KODAVA NEW YEAR: REVIVAL OF AN OLD TRADITION BY THE COORGS

Today (April 14) is the first day of the Kodava month of Edmyaar. It marks the commencement of the Kodava calendar and the start of the agriculture cycle in Kodagu (Coorg) in Karnataka.

shruthiKodavas (Coorgs) follow the solar calendar. On this day, cattle are yoked and the paddy fields are ploughed, to symbolically mark the occasion. Popularly known as Bisu Changrandi, the Kodava New Year corresponds to Vishu in Kerala and is observed in mid-April.

Kodavas, who were basically agriculturists, have migrated to cities like Mysuru and Bengaluru in the past few decades in large numbers. This has broken the joint family system which was in vogue for centuries.

The migration of the Kodavas to urban areas and also the remunerative prices for coffee grown by them, has led to the shrinkage of area under paddy cultivation, which was the main occupation of the people from time immemorial.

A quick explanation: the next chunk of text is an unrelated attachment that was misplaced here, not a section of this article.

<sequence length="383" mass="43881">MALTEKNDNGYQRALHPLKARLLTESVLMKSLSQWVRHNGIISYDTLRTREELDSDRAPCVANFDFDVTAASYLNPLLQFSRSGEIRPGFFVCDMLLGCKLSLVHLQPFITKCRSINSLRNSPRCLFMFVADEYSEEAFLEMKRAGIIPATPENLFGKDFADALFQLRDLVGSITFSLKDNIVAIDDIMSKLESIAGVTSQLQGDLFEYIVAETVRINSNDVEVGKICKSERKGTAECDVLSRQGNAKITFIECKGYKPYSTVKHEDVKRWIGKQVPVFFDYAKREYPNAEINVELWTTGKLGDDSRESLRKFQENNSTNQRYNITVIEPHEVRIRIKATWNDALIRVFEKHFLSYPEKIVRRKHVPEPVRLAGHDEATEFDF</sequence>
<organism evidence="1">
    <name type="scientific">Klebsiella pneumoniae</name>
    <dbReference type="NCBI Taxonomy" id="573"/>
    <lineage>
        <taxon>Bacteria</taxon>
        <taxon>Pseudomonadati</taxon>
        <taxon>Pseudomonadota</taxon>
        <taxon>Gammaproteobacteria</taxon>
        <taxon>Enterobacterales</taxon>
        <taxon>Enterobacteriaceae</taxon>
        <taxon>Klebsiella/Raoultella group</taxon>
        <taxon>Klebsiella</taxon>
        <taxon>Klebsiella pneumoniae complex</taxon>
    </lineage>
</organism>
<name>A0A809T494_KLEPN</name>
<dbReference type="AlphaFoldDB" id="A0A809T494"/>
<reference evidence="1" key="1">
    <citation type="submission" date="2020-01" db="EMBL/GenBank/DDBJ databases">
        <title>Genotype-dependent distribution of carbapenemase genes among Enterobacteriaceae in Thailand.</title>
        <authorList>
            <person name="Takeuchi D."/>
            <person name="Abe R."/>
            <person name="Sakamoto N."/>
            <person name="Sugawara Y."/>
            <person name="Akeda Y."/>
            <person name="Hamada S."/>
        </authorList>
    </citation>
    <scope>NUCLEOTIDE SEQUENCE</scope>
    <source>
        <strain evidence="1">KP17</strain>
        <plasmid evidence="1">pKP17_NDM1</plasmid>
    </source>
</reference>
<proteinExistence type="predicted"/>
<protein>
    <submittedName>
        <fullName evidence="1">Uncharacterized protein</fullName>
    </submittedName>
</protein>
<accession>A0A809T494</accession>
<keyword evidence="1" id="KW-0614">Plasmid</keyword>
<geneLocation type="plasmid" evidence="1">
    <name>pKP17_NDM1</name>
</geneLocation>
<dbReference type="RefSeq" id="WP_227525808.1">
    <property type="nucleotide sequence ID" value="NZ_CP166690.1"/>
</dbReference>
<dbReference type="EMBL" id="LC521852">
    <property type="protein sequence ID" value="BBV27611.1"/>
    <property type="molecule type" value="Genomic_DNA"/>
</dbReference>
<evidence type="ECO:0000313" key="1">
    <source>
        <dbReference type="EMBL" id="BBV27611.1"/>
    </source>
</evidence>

Consequent to the shift from agriculture to professional jobs, most of the people of Kodagu stopped observing the Kodava New Year, and instead began celebrating the Kannada New Year of Ugadi which had been celebrated since the time of the Lingayat Kings who ruled Kodagu from around 1600 AD to 1834.

However, in the recent years, Kodava outfits like Codava National Council and Kodava Makkada Koota, have been celebrating the Kodava New Year, also known as Edmyaar Ond. The Koota is celebrating Edmyaar Ond on Friday at the Chowrira aineman (ancestral house) in Kodagu.

 

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